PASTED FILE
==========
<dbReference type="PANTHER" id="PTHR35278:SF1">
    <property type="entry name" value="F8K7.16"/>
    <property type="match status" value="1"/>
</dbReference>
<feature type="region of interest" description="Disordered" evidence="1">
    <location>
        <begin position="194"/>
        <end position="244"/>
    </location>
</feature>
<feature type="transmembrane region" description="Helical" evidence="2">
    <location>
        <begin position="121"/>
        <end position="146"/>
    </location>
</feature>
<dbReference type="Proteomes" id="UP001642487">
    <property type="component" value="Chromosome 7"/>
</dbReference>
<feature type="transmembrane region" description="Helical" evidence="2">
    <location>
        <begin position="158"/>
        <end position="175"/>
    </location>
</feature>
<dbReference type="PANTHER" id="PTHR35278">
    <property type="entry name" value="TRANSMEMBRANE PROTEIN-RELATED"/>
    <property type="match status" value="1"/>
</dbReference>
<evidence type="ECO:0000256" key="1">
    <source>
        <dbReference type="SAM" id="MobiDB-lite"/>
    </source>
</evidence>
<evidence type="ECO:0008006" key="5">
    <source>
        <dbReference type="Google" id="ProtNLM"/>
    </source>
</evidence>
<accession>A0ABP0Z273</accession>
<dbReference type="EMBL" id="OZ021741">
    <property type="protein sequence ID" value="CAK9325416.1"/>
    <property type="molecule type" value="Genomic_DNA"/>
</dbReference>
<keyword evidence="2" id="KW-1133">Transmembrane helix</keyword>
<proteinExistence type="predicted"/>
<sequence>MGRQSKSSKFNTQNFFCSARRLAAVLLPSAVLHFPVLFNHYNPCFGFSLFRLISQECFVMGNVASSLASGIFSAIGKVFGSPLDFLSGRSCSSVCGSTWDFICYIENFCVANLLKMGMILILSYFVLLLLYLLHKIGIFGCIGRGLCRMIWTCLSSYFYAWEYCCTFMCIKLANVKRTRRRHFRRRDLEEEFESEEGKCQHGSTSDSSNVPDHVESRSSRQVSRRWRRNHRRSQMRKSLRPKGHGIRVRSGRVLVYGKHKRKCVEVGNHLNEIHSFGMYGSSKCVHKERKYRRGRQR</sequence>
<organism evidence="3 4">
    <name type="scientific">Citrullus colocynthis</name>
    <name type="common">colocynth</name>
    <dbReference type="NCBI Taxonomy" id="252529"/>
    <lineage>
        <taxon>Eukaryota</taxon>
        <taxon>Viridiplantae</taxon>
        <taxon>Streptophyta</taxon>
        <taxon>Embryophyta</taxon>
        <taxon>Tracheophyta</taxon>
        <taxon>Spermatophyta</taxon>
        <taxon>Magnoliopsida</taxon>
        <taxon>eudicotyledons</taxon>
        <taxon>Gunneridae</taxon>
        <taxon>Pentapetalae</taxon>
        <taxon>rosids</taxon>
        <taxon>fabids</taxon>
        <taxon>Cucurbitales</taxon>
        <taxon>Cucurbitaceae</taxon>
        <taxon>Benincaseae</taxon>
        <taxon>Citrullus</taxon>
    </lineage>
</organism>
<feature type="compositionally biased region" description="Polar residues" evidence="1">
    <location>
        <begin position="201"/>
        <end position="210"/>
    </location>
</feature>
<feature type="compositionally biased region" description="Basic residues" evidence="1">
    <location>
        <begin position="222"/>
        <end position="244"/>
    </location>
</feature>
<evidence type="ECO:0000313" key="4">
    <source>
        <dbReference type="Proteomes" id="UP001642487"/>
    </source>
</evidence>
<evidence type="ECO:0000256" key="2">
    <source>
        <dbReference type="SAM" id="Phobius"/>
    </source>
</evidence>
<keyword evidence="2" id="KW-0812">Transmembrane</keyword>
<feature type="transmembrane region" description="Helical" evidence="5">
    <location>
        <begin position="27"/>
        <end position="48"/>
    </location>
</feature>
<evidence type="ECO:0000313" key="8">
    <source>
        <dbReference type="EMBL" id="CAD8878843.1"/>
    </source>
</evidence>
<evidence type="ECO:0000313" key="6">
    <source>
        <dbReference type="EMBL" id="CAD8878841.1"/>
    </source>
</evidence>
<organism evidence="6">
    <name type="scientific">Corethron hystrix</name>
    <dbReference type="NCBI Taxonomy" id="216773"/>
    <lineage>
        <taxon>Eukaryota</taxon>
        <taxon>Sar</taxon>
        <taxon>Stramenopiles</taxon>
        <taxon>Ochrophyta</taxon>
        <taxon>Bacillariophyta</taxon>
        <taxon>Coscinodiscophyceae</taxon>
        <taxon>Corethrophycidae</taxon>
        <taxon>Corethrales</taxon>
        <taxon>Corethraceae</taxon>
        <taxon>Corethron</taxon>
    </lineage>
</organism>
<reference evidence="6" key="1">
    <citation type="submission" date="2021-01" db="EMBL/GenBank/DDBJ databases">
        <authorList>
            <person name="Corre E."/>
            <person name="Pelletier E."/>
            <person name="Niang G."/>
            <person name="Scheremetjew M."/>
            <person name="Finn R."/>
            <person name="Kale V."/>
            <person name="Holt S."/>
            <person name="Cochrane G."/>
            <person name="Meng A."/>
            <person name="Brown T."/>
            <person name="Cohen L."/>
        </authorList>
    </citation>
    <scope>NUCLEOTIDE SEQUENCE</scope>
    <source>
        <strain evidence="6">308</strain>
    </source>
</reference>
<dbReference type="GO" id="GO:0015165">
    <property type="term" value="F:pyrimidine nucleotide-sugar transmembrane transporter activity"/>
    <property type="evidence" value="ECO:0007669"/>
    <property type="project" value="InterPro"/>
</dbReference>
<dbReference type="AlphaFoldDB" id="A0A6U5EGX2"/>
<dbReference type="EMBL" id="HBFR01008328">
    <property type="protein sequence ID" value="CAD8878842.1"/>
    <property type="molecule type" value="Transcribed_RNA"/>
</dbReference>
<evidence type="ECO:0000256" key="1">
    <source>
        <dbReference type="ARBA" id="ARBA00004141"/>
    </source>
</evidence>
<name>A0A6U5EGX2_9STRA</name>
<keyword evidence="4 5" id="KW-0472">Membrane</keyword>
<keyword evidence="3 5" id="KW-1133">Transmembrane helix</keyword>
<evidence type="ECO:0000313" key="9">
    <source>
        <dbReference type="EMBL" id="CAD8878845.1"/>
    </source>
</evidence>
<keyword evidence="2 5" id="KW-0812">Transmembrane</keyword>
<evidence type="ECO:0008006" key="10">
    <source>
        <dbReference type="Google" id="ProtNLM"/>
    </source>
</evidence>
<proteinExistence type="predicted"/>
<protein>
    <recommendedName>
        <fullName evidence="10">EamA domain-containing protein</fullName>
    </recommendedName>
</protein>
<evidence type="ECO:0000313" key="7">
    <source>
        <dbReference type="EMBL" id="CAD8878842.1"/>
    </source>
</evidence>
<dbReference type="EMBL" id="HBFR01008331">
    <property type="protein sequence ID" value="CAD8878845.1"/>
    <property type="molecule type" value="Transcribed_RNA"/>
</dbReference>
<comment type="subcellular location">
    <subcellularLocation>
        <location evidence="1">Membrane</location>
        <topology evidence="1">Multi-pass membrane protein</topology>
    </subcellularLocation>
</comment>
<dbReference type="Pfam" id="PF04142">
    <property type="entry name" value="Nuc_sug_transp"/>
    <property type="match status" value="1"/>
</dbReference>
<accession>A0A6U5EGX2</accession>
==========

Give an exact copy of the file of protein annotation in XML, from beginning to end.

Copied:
<dbReference type="PANTHER" id="PTHR35278:SF1">
    <property type="entry name" value="F8K7.16"/>
    <property type="match status" value="1"/>
</dbReference>
<feature type="region of interest" description="Disordered" evidence="1">
    <location>
        <begin position="194"/>
        <end position="244"/>
    </location>
</feature>
<feature type="transmembrane region" description="Helical" evidence="2">
    <location>
        <begin position="121"/>
        <end position="146"/>
    </location>
</feature>
<dbReference type="Proteomes" id="UP001642487">
    <property type="component" value="Chromosome 7"/>
</dbReference>
<feature type="transmembrane region" description="Helical" evidence="2">
    <location>
        <begin position="158"/>
        <end position="175"/>
    </location>
</feature>
<dbReference type="PANTHER" id="PTHR35278">
    <property type="entry name" value="TRANSMEMBRANE PROTEIN-RELATED"/>
    <property type="match status" value="1"/>
</dbReference>
<evidence type="ECO:0000256" key="1">
    <source>
        <dbReference type="SAM" id="MobiDB-lite"/>
    </source>
</evidence>
<evidence type="ECO:0008006" key="5">
    <source>
        <dbReference type="Google" id="ProtNLM"/>
    </source>
</evidence>
<accession>A0ABP0Z273</accession>
<dbReference type="EMBL" id="OZ021741">
    <property type="protein sequence ID" value="CAK9325416.1"/>
    <property type="molecule type" value="Genomic_DNA"/>
</dbReference>
<keyword evidence="2" id="KW-1133">Transmembrane helix</keyword>
<proteinExistence type="predicted"/>
<sequence>MGRQSKSSKFNTQNFFCSARRLAAVLLPSAVLHFPVLFNHYNPCFGFSLFRLISQECFVMGNVASSLASGIFSAIGKVFGSPLDFLSGRSCSSVCGSTWDFICYIENFCVANLLKMGMILILSYFVLLLLYLLHKIGIFGCIGRGLCRMIWTCLSSYFYAWEYCCTFMCIKLANVKRTRRRHFRRRDLEEEFESEEGKCQHGSTSDSSNVPDHVESRSSRQVSRRWRRNHRRSQMRKSLRPKGHGIRVRSGRVLVYGKHKRKCVEVGNHLNEIHSFGMYGSSKCVHKERKYRRGRQR</sequence>
<organism evidence="3 4">
    <name type="scientific">Citrullus colocynthis</name>
    <name type="common">colocynth</name>
    <dbReference type="NCBI Taxonomy" id="252529"/>
    <lineage>
        <taxon>Eukaryota</taxon>
        <taxon>Viridiplantae</taxon>
        <taxon>Streptophyta</taxon>
        <taxon>Embryophyta</taxon>
        <taxon>Tracheophyta</taxon>
        <taxon>Spermatophyta</taxon>
        <taxon>Magnoliopsida</taxon>
        <taxon>eudicotyledons</taxon>
        <taxon>Gunneridae</taxon>
        <taxon>Pentapetalae</taxon>
        <taxon>rosids</taxon>
        <taxon>fabids</taxon>
        <taxon>Cucurbitales</taxon>
        <taxon>Cucurbitaceae</taxon>
        <taxon>Benincaseae</taxon>
        <taxon>Citrullus</taxon>
    </lineage>
</organism>
<feature type="compositionally biased region" description="Polar residues" evidence="1">
    <location>
        <begin position="201"/>
        <end position="210"/>
    </location>
</feature>
<feature type="compositionally biased region" description="Basic residues" evidence="1">
    <location>
        <begin position="222"/>
        <end position="244"/>
    </location>
</feature>
<evidence type="ECO:0000313" key="4">
    <source>
        <dbReference type="Proteomes" id="UP001642487"/>
    </source>
</evidence>
<evidence type="ECO:0000256" key="2">
    <source>
        <dbReference type="SAM" id="Phobius"/>
    </source>
</evidence>
<keyword evidence="2" id="KW-0812">Transmembrane</keyword>
<feature type="transmembrane region" description="Helical" evidence="5">
    <location>
        <begin position="27"/>
        <end position="48"/>
    </location>
</feature>
<evidence type="ECO:0000313" key="8">
    <source>
        <dbReference type="EMBL" id="CAD8878843.1"/>
    </source>
</evidence>
<evidence type="ECO:0000313" key="6">
    <source>
        <dbReference type="EMBL" id="CAD8878841.1"/>
    </source>
</evidence>
<organism evidence="6">
    <name type="scientific">Corethron hystrix</name>
    <dbReference type="NCBI Taxonomy" id="216773"/>
    <lineage>
        <taxon>Eukaryota</taxon>
        <taxon>Sar</taxon>
        <taxon>Stramenopiles</taxon>
        <taxon>Ochrophyta</taxon>
        <taxon>Bacillariophyta</taxon>
        <taxon>Coscinodiscophyceae</taxon>
        <taxon>Corethrophycidae</taxon>
        <taxon>Corethrales</taxon>
        <taxon>Corethraceae</taxon>
        <taxon>Corethron</taxon>
    </lineage>
</organism>
<reference evidence="6" key="1">
    <citation type="submission" date="2021-01" db="EMBL/GenBank/DDBJ databases">
        <authorList>
            <person name="Corre E."/>
            <person name="Pelletier E."/>
            <person name="Niang G."/>
            <person name="Scheremetjew M."/>
            <person name="Finn R."/>
            <person name="Kale V."/>
            <person name="Holt S."/>
            <person name="Cochrane G."/>
            <person name="Meng A."/>
            <person name="Brown T."/>
            <person name="Cohen L."/>
        </authorList>
    </citation>
    <scope>NUCLEOTIDE SEQUENCE</scope>
    <source>
        <strain evidence="6">308</strain>
    </source>
</reference>
<dbReference type="GO" id="GO:0015165">
    <property type="term" value="F:pyrimidine nucleotide-sugar transmembrane transporter activity"/>
    <property type="evidence" value="ECO:0007669"/>
    <property type="project" value="InterPro"/>
</dbReference>
<dbReference type="AlphaFoldDB" id="A0A6U5EGX2"/>
<dbReference type="EMBL" id="HBFR01008328">
    <property type="protein sequence ID" value="CAD8878842.1"/>
    <property type="molecule type" value="Transcribed_RNA"/>
</dbReference>
<evidence type="ECO:0000256" key="1">
    <source>
        <dbReference type="ARBA" id="ARBA00004141"/>
    </source>
</evidence>
<name>A0A6U5EGX2_9STRA</name>
<keyword evidence="4 5" id="KW-0472">Membrane</keyword>
<keyword evidence="3 5" id="KW-1133">Transmembrane helix</keyword>
<evidence type="ECO:0000313" key="9">
    <source>
        <dbReference type="EMBL" id="CAD8878845.1"/>
    </source>
</evidence>
<keyword evidence="2 5" id="KW-0812">Transmembrane</keyword>
<evidence type="ECO:0008006" key="10">
    <source>
        <dbReference type="Google" id="ProtNLM"/>
    </source>
</evidence>
<proteinExistence type="predicted"/>
<protein>
    <recommendedName>
        <fullName evidence="10">EamA domain-containing protein</fullName>
    </recommendedName>
</protein>
<evidence type="ECO:0000313" key="7">
    <source>
        <dbReference type="EMBL" id="CAD8878842.1"/>
    </source>
</evidence>
<dbReference type="EMBL" id="HBFR01008331">
    <property type="protein sequence ID" value="CAD8878845.1"/>
    <property type="molecule type" value="Transcribed_RNA"/>
</dbReference>
<comment type="subcellular location">
    <subcellularLocation>
        <location evidence="1">Membrane</location>
        <topology evidence="1">Multi-pass membrane protein</topology>
    </subcellularLocation>
</comment>
<dbReference type="Pfam" id="PF04142">
    <property type="entry name" value="Nuc_sug_transp"/>
    <property type="match status" value="1"/>
</dbReference>
<accession>A0A6U5EGX2</accession>